Run smart, handle injuries with care

Different strokes for different folks, but Mok Ying Ren believes that there is an "ideal" running form. And it is useful to have your gait analysed by a therapist, especially if you are injured, seeking performance improvement or have glaring gait is
Different strokes for different folks, but Mok Ying Ren believes that there is an "ideal" running form. And it is useful to have your gait analysed by a therapist, especially if you are injured, seeking performance improvement or have glaring gait issues.PHOTO: ONEATHLETE

Statistics of casualties may be alarming but runners can learn to look after themselves

In a time before I was born, the results from the 1984 Bern Grand-Prix study showed that 45.8 per cent of 4,358 runners suffered injuries over a one-year period.

Fast forward to 2014, the trend and figure remained the same, if not worsened. It was published in the British Journal of Medicine then that up to (shockingly) 79.3 per cent of runners were injured within the year.

Given scientific and technological advances, why are we runners still in so much misery?

Let's take a look at a few possible culprits.


The studies found that high weekly running frequency was the biggest risk factor for injuries in running.

This seems to suggest that the more you run, the higher the risk of injury. While this sounds rather intuitive, it cannot be the blanket truth. Otherwise, Kenyans who typically run more than 200km a week would be on crutches by now.

  • #AskMok 


    I have adjusted my running style and pronation. But recently I suffered pain in my calves and Achilles. Is there a better way to run?


    I have been trying to get back to running like before, but it's difficult with the muscle loss. Do you have any tips for me?


    I experience pain in my joints and think I cannot run. What is your advice for me to pick up running?

There may be certain factors which are not accounted for, or attributed sufficiently, in scientific studies. Factors such as how one progresses into high training/running volume and the intensity of runs at such high volume, are almost impossible to measure in a consistent and objective manner.

The chase for results is also a strong, but not necessarily good, driving force.

We all want to improve (quickly) but often it is the case that more haste makes less speed.

There may be periods when you will feel strong and seemingly insurmountable. It is easy then to cave in and push yourself a lot harder than planned during training.

I am also guilty of this, having run two marathons in a month in 2011, which resulted in my suffering from plantar fasciitis in both feet.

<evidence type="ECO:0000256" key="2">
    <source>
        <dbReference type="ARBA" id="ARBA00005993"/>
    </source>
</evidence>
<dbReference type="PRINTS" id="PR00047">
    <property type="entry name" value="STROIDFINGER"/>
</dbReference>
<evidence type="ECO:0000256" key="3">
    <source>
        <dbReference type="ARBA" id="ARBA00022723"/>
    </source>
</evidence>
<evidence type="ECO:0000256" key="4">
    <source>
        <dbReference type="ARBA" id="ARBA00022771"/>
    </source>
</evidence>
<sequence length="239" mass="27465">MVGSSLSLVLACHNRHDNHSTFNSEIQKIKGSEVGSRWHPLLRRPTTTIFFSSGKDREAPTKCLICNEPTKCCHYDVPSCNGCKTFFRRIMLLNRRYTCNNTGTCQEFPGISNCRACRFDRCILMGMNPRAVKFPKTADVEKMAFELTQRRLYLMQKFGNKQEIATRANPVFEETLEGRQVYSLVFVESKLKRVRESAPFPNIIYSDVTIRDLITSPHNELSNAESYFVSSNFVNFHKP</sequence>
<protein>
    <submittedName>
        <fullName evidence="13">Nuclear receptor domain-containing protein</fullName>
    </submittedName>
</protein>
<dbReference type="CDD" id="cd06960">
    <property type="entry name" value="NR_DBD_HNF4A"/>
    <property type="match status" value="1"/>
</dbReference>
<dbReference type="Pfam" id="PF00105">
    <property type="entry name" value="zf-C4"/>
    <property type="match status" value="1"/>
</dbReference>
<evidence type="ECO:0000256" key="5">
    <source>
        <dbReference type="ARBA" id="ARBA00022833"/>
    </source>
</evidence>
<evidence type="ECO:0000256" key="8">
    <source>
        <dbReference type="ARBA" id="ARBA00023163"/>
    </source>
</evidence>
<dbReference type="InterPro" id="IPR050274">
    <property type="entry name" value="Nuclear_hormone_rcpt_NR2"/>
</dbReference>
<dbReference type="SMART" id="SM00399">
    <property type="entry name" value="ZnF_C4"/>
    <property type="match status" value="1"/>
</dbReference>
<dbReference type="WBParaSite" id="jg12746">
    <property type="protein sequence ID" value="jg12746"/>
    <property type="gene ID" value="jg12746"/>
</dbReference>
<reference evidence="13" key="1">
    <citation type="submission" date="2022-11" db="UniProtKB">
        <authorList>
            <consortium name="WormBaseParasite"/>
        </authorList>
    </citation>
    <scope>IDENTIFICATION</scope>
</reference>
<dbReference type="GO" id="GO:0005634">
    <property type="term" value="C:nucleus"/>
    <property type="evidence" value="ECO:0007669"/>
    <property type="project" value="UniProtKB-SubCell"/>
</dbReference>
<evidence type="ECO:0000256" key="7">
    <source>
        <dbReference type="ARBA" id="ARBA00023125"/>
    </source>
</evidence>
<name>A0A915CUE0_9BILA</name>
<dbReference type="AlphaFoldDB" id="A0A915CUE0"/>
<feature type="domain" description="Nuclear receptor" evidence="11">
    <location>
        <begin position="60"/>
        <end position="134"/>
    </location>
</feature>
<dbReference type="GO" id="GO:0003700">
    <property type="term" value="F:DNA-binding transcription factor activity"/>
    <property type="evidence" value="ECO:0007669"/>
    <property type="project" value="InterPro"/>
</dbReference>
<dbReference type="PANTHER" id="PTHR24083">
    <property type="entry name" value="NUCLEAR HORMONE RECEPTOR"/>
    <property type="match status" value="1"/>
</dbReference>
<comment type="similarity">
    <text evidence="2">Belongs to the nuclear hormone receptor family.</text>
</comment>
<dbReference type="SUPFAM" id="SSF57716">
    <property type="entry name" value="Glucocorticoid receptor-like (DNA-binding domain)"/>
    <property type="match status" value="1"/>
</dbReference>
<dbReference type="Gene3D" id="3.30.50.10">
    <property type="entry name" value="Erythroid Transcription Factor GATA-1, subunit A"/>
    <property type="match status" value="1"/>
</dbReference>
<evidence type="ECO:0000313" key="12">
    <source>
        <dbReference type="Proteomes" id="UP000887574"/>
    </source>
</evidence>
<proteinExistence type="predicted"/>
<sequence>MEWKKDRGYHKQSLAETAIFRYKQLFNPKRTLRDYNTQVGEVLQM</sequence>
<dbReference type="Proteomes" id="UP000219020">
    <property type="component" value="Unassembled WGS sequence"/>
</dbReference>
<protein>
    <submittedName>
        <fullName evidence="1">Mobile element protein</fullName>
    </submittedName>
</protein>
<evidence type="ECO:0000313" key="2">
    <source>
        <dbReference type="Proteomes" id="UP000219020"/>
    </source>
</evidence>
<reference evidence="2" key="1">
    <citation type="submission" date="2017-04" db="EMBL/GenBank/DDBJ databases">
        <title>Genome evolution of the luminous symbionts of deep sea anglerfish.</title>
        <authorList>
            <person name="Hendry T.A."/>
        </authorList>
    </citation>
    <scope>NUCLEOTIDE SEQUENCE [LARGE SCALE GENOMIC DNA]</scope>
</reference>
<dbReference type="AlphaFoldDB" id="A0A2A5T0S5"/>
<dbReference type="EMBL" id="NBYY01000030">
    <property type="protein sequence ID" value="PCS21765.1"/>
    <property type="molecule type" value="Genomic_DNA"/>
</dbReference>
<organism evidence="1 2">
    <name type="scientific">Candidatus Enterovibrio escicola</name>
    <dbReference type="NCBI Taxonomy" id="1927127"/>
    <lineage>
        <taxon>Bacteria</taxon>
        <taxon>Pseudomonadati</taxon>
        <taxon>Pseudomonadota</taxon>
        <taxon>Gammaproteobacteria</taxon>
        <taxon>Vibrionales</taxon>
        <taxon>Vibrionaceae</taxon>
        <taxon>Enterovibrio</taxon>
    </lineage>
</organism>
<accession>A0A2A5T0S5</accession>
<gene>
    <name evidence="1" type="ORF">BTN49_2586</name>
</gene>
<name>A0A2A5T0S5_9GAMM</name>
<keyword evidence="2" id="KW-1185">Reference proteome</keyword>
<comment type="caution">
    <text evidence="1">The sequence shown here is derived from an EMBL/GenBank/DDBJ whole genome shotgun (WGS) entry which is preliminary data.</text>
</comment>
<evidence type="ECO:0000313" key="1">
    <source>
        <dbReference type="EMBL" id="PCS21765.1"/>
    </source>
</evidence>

A coach once told me: "Discipline is not just in doing the training, but also in not training in order to recover."

The solution, though easier said than done, is to follow a reasonable training plan, seek help from a coach and, most of all, listen to your body.


Weakness and imbalance in muscles have long been identified as a potential source of injuries in running. Studies have shown that runners who suffer from anterior knee pain appear to have weaker gluteus medius muscles.

However, this issue is further complicated by the difficulty in determining whether the weakness and imbalance in the muscles are the cause or result of an injury.

If you are already suffering from an injury, some of your muscles may be inhibited and appear "weak" during physical testing, even if it is not directly related or caused by the injury.

In such situations, you should consult an experienced therapist to guide you in your recovery. You may also wish to engage in pre-rehabilitation (as a preventive measure) to identify and work on your areas of weakness before the onset of any injury.


Whether technique can cause injuries is controversial.

One school of thought is that, if a proper running gait is adhered to, injuries can be eliminated or, at least, reduced.

The other school of thought is that the gait should be adjusted to suit the runner's body structure and configuration. In other words, there is no absolutely "correct" gait; proponents would argue that no two elite runners run alike.

My personal belief is that there is possibly an "ideal" running form to adhere to, subject to variations within certain limits.

If you are injured or keen to improve on your performance, it may be beneficial to have your gait analysed by an experienced therapist. If there are any glaring abnormalities, such as overstriding, these should be adjusted.

Moreover, some gait abnormalities may also be a result of weakness and imbalance in muscles, again demonstrating the interconnectedness of these factors.


Many medical and healthcare professionals have also suggested other risk factors, such as over-pronation, weak core muscles, imbalances in the spine, shoe types, and tight fascia.

Owing to the complexity of the human body, even with vast medical and technological capabilities available, it is incredibly difficult to pinpoint the exact reason for a particular injury.

Thus, your journey through pain and injury is likely to be one of humility and self-discovery.

A version of this article appeared in the print edition of The Sunday Times on October 21, 2018, with the headline 'Run smart, handle injuries with care'. Print Edition | Subscribe